The Central American peace accord signed in Guatemala last August was a plan, not just an expression of good intentions. It committed its signatories, the five presidents of Central America, to establish authentic democratic processes and carry out national reconciliation. A time frame for compliance was provided. Then time ran out.
When the presidents met in Costa Rica a week ago to examine the question of compliance, it was clear to all (except possibly Daniel Ortega) that Nicaragua had not fulfilled its promises. There had been no general amnesty, no cease-fire, no internal reconciliation. Controls over speech, press and assembly had been relaxed, but freedom in all domains remained sharply limited. Central America's presidents said as much. Now they said Nicaragua must either comply or give up the pretense, and must do so at a time when the U.S. Congress would be considering continued aid to the contras.
The pressure precipitated an interesting and often contradictory scramble in Nicaragua that has already produced new promises, new punitive actions and new proposals for peace talks. The Sandinista response -- including its latest proposal Thursday for urgent talks with the contras -- makes it clear the Nicaraguan government does not relish the choice with which it has been confronted.
The contradictory actions of the Sandinistas were reflected in last week's headlines. ''Nicaragua Cancels State of Emergency,'' The Washington Post announced on Page 1 of its Jan. 17 edition. ''Five More in Nicaraguan Opposition Are Arrested by the Security Police,'' The New York Times said on the same page on the same day. Both headlines were accurate.
On the same day that Managua announced the lifting of a state of emergency, police arrested leaders of Nicaragua's democratic trade unions, private sector, independent press and democratic political parties. They were interrogated for some 36 hours and released.
This was not the first time opposition leaders were arrested at the same time the government sought to convince the world of its democratization. It also happened eight days after the signing of the accords, when the Nicaraguan government forcibly broke up a peaceful demonstration and arrested Lino Hernandez, director of the independent Permanent Commission on Human Rights, and Alberto Saborio, president of the Nicaraguan Bar Association. Both arrests were clearly designed to intimidate.
Now Hernandez, Saborio and 10 associates once again are victims of the Sandinista desire to proclaim freedom and control its use.
It is not the only contradiction. An amnesty was declared for 3,500 political prisoners providing they are accepted by the United States. While the state of emergency was lifted and the constitution restored, the official newspaper Barricada warned that the restoration of civil rights ''should not be misinterpreted as a blank check for irresponsibility and subversion.''
''They are telling us that this is their style of democracy,'' said La Prensa Director Violetta Chamorro, whose brother-in-law, La Prensa editor Jaime Chamorro, was arrested.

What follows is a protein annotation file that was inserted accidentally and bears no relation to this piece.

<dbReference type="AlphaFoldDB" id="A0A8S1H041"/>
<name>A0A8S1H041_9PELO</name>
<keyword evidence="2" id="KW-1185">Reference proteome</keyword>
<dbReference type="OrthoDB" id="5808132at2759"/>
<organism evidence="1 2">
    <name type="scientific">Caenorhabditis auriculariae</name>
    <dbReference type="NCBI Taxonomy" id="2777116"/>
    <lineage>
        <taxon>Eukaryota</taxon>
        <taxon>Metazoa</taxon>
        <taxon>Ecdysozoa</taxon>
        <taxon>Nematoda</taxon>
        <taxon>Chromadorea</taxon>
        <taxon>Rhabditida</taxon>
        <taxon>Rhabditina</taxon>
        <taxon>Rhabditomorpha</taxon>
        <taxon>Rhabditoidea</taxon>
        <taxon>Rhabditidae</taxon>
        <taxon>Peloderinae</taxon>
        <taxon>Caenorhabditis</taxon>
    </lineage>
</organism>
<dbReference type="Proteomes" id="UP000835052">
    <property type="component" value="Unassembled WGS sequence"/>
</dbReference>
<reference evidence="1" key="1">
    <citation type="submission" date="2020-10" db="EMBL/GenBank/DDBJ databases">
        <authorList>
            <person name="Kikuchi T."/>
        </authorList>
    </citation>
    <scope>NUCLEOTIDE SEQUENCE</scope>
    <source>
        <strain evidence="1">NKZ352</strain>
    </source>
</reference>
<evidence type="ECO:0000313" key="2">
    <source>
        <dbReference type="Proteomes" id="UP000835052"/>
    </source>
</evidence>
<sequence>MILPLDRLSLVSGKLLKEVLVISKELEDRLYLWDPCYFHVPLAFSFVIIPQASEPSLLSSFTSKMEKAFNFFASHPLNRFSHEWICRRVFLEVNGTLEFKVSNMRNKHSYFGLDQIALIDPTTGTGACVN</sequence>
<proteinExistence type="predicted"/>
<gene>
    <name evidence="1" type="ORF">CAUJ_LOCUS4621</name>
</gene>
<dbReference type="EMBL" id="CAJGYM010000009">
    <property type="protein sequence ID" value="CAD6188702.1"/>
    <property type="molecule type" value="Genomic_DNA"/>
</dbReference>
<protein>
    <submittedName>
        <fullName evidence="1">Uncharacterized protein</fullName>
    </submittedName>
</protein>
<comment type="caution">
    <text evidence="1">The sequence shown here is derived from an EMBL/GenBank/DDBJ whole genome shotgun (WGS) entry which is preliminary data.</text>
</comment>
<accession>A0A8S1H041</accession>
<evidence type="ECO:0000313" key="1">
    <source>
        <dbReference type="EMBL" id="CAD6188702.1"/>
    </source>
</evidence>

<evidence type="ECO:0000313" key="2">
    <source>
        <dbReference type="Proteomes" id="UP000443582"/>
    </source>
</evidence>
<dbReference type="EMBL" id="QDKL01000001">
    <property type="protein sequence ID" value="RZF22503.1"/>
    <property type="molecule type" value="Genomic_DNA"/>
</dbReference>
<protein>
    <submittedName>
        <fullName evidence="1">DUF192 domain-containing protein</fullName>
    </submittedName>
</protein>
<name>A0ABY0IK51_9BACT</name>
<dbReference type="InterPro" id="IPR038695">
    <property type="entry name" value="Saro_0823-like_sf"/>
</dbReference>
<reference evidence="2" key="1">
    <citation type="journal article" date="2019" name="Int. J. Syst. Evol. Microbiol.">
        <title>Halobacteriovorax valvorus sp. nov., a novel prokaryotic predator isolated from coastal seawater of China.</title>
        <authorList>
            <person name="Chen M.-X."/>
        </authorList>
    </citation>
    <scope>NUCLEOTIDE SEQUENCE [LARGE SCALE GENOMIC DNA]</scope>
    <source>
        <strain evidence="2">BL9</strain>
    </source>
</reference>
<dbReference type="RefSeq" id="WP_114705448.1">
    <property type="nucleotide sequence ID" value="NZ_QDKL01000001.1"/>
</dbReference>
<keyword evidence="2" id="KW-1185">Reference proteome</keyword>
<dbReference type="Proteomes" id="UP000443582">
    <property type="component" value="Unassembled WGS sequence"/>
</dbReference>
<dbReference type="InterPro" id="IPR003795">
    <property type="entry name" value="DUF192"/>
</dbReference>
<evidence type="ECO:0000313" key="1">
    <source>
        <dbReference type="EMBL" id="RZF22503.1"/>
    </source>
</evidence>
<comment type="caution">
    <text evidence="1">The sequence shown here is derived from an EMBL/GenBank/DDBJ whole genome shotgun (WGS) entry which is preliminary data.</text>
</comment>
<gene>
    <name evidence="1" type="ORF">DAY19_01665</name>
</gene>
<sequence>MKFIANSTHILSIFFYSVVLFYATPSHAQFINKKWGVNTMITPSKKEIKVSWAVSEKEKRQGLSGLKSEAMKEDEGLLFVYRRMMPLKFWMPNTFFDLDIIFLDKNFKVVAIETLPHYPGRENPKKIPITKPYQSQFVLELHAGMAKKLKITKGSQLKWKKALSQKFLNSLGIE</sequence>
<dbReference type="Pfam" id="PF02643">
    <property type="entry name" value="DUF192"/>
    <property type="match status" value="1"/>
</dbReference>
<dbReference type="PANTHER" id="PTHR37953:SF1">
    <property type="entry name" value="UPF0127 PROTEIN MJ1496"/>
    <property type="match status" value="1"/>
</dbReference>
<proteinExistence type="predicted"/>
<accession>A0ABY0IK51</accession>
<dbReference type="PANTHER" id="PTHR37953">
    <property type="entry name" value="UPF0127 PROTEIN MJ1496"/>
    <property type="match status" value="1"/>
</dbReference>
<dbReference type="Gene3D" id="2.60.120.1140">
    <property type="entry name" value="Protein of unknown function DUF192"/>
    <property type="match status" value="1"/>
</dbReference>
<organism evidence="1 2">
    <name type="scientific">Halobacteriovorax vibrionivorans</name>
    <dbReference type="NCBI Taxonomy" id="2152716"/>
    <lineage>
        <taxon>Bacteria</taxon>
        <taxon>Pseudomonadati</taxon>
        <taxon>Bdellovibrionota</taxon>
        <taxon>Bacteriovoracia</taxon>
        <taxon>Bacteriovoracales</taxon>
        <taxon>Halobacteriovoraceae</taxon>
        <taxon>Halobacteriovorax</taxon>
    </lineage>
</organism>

Is this ''style of democracy'' acceptable to the U.S. congressmen who have tied their support for aid to the contras to Nicaragua's compliance with the Central American accords? The vote is scheduled for the first week in February, and some Democratic leaders have indicated they will make an all-out effort to block further aid to the contras. They call their policy ''a risk for peace.''
But it is necessary to ask what is being risked.
The most recent Sandinista proposal for peace talks is clearly designed as a further measure to influence the U.S. Congress against providing additional aid. Still, Congress cannot avoid the fundamental questions -- which are unchanged by the Sandinistas' latest overture.
Is there a chance for democracy in Nicaragua without continued pressure on these would-be totalitarians?
Is there a chance for peace in El Salvador while the Sandinista regime rules Nicaragua?
Is there a chance for economic development in Central America while the region is thus afflicted by repression, revolution and civil war?
Is there any good reason for Democrats who do not desire a Communist Central America to oppose aid to the contras?
But opponents of aid have a question of their own: Is it morally justifiable for those who believe in peace and democracy to support the use of force by Nicaraguans against the Nicaraguan government?
El Salvador's president, Jose Napoleon Duarte, provided the answer to this last question in a speech before the United Nations General Assembly:
''Force can only be acceptable,'' Duarte argued, ''when there are no institutional processes available to open the political system, and then should only be used for the purpose of opening that system.''
Supporters of democracy must agree. There still remain no institutional processes through which internal or external opposition to the Sandinistas can effectively participate in the country's political system. It is therefore up to Congress to help the rulers of Nicaragua understand that democracy is their only alternative.